More (Civil Georgia 12.06.2005). Earlier. Judges say they are under pressure (Civil Georgia 11.23.2005). Comment. It's hard to know what's going on in Georgia. Is the "pressure" some judges speak of part of a legitimate effort to clean up a judiciary that needs cleaning? We don't know. What was behind the pension law, with its deadline? Was the law a means of allowing certain judges a graceful way of avoiding legitimate misconduct inquiries? We don't know. One of the judges who is speaking out is Merab Turava, a judge of the Supreme Court, who is quoted as saying, "These judges are threatened that if they will not resign now they will be deprived of any kind of social security, including pensions." But the article also states that Turava is one of 18 judges being investigated by the "Judicial Discipline Commission" for "suspected misconduct." However, the article notes further that "[O]pponents say that this process in the Judicial Discipline Commission is yet another tool of pressure on judges." As we said, we don't know where the truth lies. Perhaps there's a bit of it on each side. It strikes us that there is an unavoidable, inherent tension between the equally important principles of judicial independence and judicial accountability. Cries by judges of threats to their independence shouldn't necessarily be taken at face value without subjection to critical examination. Similarly, we need also to be vigilant against perversions of the tools and processes of judicial misconduct commissions (as well as lawyer misconduct commission). For more on my views, see my 2000 essay, BurtLaw on Judicial Independence and Accountability.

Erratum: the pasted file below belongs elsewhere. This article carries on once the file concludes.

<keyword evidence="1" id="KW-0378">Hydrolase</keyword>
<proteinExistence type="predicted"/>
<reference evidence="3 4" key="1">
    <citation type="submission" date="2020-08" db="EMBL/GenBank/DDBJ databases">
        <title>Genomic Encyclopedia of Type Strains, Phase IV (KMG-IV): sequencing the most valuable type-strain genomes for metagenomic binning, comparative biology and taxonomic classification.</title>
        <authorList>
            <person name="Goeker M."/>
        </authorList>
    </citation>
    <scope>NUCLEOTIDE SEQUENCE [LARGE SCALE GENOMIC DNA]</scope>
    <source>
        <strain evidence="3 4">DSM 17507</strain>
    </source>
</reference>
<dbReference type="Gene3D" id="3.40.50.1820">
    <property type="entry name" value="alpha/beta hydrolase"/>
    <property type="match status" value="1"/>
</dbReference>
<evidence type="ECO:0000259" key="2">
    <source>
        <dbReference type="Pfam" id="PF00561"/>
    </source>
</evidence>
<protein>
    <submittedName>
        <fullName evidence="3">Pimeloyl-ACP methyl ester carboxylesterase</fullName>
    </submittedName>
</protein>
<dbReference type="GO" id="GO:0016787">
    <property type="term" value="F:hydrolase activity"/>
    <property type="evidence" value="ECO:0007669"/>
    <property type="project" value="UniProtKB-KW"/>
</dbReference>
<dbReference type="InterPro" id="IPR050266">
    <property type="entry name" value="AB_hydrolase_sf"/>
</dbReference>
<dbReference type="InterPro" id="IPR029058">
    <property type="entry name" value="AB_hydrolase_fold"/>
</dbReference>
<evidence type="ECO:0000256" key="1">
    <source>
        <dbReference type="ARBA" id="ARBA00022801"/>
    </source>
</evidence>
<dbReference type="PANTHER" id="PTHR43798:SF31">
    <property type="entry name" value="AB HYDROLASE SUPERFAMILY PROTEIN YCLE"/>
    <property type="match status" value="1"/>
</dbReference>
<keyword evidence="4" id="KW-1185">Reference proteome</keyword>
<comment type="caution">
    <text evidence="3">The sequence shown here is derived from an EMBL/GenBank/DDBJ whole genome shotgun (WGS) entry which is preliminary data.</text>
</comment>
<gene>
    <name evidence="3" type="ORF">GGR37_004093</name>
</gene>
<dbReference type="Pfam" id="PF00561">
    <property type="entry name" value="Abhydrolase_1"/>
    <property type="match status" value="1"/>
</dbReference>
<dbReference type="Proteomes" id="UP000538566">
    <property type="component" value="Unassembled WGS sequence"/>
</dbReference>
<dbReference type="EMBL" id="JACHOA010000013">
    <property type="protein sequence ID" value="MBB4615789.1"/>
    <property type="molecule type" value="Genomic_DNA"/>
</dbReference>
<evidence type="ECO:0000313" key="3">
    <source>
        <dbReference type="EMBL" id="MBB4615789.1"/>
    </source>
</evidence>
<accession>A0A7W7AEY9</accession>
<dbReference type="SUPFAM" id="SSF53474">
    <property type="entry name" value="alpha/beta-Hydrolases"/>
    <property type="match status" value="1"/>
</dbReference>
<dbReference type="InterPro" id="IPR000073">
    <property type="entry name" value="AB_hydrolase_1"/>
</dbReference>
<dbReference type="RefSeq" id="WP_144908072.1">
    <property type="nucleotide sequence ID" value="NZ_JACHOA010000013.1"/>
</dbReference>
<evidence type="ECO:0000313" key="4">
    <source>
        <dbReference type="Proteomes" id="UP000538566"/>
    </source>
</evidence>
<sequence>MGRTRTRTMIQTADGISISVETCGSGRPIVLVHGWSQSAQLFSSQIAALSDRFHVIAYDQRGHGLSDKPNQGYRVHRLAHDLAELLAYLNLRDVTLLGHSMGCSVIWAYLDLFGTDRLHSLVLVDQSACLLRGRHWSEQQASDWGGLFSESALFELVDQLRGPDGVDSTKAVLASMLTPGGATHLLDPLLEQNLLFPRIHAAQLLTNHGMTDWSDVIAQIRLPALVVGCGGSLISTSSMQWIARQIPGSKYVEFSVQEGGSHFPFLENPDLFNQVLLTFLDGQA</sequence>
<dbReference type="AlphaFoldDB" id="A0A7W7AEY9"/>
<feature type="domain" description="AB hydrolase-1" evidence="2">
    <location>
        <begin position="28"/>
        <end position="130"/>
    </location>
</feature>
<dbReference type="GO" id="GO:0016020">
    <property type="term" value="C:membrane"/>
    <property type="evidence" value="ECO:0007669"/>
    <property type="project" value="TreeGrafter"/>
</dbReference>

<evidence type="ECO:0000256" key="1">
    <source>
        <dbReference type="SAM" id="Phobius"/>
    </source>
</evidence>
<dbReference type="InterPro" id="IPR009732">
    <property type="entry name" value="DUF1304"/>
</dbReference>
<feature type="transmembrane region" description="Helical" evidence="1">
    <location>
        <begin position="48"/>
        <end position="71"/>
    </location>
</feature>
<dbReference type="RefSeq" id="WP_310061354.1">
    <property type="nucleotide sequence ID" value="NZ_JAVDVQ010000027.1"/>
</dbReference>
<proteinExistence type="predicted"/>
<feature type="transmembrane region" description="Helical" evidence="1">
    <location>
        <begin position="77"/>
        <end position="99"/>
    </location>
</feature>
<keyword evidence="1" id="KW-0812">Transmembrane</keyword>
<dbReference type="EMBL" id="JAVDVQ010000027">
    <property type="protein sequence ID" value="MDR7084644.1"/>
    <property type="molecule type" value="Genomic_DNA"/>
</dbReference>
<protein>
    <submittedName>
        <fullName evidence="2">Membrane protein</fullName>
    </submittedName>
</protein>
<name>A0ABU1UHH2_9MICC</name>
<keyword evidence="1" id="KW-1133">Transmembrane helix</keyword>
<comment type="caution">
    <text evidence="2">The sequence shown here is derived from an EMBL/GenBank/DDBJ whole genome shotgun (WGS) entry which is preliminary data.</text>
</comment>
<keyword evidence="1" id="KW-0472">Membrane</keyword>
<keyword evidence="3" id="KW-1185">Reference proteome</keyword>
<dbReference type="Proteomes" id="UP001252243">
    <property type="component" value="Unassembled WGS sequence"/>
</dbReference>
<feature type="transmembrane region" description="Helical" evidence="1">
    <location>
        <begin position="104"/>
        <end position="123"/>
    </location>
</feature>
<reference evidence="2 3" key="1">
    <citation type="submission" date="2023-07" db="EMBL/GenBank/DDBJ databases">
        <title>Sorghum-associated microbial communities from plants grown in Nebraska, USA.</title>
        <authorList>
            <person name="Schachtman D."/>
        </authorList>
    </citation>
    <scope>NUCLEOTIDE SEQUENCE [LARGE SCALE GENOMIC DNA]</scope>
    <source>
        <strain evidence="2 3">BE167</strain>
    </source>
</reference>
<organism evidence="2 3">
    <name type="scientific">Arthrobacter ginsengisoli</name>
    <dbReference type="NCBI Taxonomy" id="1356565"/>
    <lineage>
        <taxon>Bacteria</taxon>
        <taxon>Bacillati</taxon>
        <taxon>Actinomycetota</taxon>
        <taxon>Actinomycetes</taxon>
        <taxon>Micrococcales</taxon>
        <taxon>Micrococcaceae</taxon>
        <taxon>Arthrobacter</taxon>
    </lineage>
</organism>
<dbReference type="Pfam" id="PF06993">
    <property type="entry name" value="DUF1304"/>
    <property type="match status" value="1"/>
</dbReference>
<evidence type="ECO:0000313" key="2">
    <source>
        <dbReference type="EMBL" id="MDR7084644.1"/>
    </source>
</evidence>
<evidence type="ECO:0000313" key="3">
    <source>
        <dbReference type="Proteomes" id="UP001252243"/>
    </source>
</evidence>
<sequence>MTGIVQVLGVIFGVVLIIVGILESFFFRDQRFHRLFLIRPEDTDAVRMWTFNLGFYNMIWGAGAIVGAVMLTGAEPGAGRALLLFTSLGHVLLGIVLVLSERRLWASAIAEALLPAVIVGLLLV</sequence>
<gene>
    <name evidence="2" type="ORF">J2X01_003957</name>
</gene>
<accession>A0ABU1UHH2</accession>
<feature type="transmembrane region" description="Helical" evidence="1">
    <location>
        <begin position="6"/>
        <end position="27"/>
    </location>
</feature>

Man sentenced for threatening to cut off judge's head. "A Huntington Beach man who telephoned police and threatened to cut off a judge's head was sentenced Monday to probation and ordered to take anti-psychotic medication. Ronald Brindle, 68, had pleaded guilty to a felony charge of threatening serious injury to a judge [Thomas Borris] and obstructing police officers...Brindle, who has a history of mental illness, also was sentenced to 342 days he already served in jail and at an outpatient psychiatric facility...[Borris] had placed Brindle on five years probation in 2003 after he was convicted of falsely imprisoning two people who visited his landscaping business...." More (San Jose Mercury-News 12.06.2005).
Alito confirmation hearings on fight promoter's pay-per-view TV? "Supreme Court nominee Samuel Alito, an unbending opponent of abortion rights during the Reagan administration, has negotiated a deal with the Senate Judiciary Committee and Don Kingís TVKO for exclusive coverage of his upcoming confirmation hearing...." More (Dateline Hollywood - Satire 12.05.2005). Comment. This is a funny spoof worth reading; here's one of the lines: "'Itís shaping up to be a great fight with the Democrats getting ready to pounce on Judge Alito for his views on abortion,' said King (D-New York) about the confirmation hearing. 'Plus weíve got a couple of exciting under cards with taped confirmation hearings for some lower courts.'" The Photo Shop-altered pic showing King & Alito together adds a nice touch.
Chief Justice urges judges to go beyond letter of law. No, we're not talking Chief Justice of the United States. We're talking Canada: